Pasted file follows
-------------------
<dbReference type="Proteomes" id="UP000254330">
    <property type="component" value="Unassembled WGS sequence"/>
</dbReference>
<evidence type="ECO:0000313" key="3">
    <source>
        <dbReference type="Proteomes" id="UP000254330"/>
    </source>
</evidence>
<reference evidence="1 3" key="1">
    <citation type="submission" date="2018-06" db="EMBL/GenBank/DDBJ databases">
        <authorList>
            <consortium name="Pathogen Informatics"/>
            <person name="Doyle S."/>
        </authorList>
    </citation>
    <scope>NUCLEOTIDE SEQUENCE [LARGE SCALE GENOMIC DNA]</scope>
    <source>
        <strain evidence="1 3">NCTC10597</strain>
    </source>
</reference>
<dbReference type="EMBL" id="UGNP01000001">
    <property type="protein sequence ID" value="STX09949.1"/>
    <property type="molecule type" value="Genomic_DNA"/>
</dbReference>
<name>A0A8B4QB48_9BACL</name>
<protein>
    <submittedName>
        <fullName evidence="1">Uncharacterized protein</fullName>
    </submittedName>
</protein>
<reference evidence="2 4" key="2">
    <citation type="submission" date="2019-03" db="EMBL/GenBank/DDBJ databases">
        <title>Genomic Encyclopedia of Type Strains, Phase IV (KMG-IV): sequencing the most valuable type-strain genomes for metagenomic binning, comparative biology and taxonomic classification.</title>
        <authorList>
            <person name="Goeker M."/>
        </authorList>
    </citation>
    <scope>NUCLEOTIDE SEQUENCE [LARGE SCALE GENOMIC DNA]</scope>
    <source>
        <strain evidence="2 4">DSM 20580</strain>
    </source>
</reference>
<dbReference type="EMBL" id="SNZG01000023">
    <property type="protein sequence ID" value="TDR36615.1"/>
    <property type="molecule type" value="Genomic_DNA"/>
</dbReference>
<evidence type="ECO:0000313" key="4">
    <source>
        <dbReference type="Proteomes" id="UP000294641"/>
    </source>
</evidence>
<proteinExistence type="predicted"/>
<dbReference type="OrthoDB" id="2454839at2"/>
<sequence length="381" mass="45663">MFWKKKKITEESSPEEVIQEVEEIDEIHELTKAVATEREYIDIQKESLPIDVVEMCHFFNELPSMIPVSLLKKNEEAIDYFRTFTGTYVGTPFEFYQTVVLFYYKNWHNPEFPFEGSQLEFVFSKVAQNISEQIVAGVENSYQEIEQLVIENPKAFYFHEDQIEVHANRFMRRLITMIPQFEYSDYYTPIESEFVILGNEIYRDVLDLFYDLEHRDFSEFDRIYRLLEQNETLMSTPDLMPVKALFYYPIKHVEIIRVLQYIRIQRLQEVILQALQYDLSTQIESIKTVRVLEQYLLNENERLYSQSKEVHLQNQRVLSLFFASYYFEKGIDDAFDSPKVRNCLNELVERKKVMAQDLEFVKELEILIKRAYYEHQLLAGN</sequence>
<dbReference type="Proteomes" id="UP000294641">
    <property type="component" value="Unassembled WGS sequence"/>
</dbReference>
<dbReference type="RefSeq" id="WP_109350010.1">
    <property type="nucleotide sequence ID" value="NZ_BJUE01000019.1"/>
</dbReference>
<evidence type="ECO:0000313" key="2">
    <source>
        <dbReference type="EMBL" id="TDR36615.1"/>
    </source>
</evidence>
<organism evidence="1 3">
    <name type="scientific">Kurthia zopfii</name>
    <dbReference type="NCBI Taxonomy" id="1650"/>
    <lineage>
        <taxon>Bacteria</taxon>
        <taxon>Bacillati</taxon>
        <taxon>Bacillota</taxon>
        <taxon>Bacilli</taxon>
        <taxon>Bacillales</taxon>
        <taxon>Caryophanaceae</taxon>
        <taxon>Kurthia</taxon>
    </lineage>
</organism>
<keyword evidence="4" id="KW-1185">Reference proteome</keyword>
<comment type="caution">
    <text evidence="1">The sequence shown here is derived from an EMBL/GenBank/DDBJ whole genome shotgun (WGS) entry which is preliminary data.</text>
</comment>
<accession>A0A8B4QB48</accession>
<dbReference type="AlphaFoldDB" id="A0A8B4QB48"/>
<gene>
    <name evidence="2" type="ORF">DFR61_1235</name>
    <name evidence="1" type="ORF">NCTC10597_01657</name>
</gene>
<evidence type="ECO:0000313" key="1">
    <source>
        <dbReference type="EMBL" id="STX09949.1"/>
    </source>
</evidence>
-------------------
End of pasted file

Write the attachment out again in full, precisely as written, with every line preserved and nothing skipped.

<dbReference type="Proteomes" id="UP000254330">
    <property type="component" value="Unassembled WGS sequence"/>
</dbReference>
<evidence type="ECO:0000313" key="3">
    <source>
        <dbReference type="Proteomes" id="UP000254330"/>
    </source>
</evidence>
<reference evidence="1 3" key="1">
    <citation type="submission" date="2018-06" db="EMBL/GenBank/DDBJ databases">
        <authorList>
            <consortium name="Pathogen Informatics"/>
            <person name="Doyle S."/>
        </authorList>
    </citation>
    <scope>NUCLEOTIDE SEQUENCE [LARGE SCALE GENOMIC DNA]</scope>
    <source>
        <strain evidence="1 3">NCTC10597</strain>
    </source>
</reference>
<dbReference type="EMBL" id="UGNP01000001">
    <property type="protein sequence ID" value="STX09949.1"/>
    <property type="molecule type" value="Genomic_DNA"/>
</dbReference>
<name>A0A8B4QB48_9BACL</name>
<protein>
    <submittedName>
        <fullName evidence="1">Uncharacterized protein</fullName>
    </submittedName>
</protein>
<reference evidence="2 4" key="2">
    <citation type="submission" date="2019-03" db="EMBL/GenBank/DDBJ databases">
        <title>Genomic Encyclopedia of Type Strains, Phase IV (KMG-IV): sequencing the most valuable type-strain genomes for metagenomic binning, comparative biology and taxonomic classification.</title>
        <authorList>
            <person name="Goeker M."/>
        </authorList>
    </citation>
    <scope>NUCLEOTIDE SEQUENCE [LARGE SCALE GENOMIC DNA]</scope>
    <source>
        <strain evidence="2 4">DSM 20580</strain>
    </source>
</reference>
<dbReference type="EMBL" id="SNZG01000023">
    <property type="protein sequence ID" value="TDR36615.1"/>
    <property type="molecule type" value="Genomic_DNA"/>
</dbReference>
<evidence type="ECO:0000313" key="4">
    <source>
        <dbReference type="Proteomes" id="UP000294641"/>
    </source>
</evidence>
<proteinExistence type="predicted"/>
<dbReference type="OrthoDB" id="2454839at2"/>
<sequence length="381" mass="45663">MFWKKKKITEESSPEEVIQEVEEIDEIHELTKAVATEREYIDIQKESLPIDVVEMCHFFNELPSMIPVSLLKKNEEAIDYFRTFTGTYVGTPFEFYQTVVLFYYKNWHNPEFPFEGSQLEFVFSKVAQNISEQIVAGVENSYQEIEQLVIENPKAFYFHEDQIEVHANRFMRRLITMIPQFEYSDYYTPIESEFVILGNEIYRDVLDLFYDLEHRDFSEFDRIYRLLEQNETLMSTPDLMPVKALFYYPIKHVEIIRVLQYIRIQRLQEVILQALQYDLSTQIESIKTVRVLEQYLLNENERLYSQSKEVHLQNQRVLSLFFASYYFEKGIDDAFDSPKVRNCLNELVERKKVMAQDLEFVKELEILIKRAYYEHQLLAGN</sequence>
<dbReference type="Proteomes" id="UP000294641">
    <property type="component" value="Unassembled WGS sequence"/>
</dbReference>
<dbReference type="RefSeq" id="WP_109350010.1">
    <property type="nucleotide sequence ID" value="NZ_BJUE01000019.1"/>
</dbReference>
<evidence type="ECO:0000313" key="2">
    <source>
        <dbReference type="EMBL" id="TDR36615.1"/>
    </source>
</evidence>
<organism evidence="1 3">
    <name type="scientific">Kurthia zopfii</name>
    <dbReference type="NCBI Taxonomy" id="1650"/>
    <lineage>
        <taxon>Bacteria</taxon>
        <taxon>Bacillati</taxon>
        <taxon>Bacillota</taxon>
        <taxon>Bacilli</taxon>
        <taxon>Bacillales</taxon>
        <taxon>Caryophanaceae</taxon>
        <taxon>Kurthia</taxon>
    </lineage>
</organism>
<keyword evidence="4" id="KW-1185">Reference proteome</keyword>
<comment type="caution">
    <text evidence="1">The sequence shown here is derived from an EMBL/GenBank/DDBJ whole genome shotgun (WGS) entry which is preliminary data.</text>
</comment>
<accession>A0A8B4QB48</accession>
<dbReference type="AlphaFoldDB" id="A0A8B4QB48"/>
<gene>
    <name evidence="2" type="ORF">DFR61_1235</name>
    <name evidence="1" type="ORF">NCTC10597_01657</name>
</gene>
<evidence type="ECO:0000313" key="1">
    <source>
        <dbReference type="EMBL" id="STX09949.1"/>
    </source>
</evidence>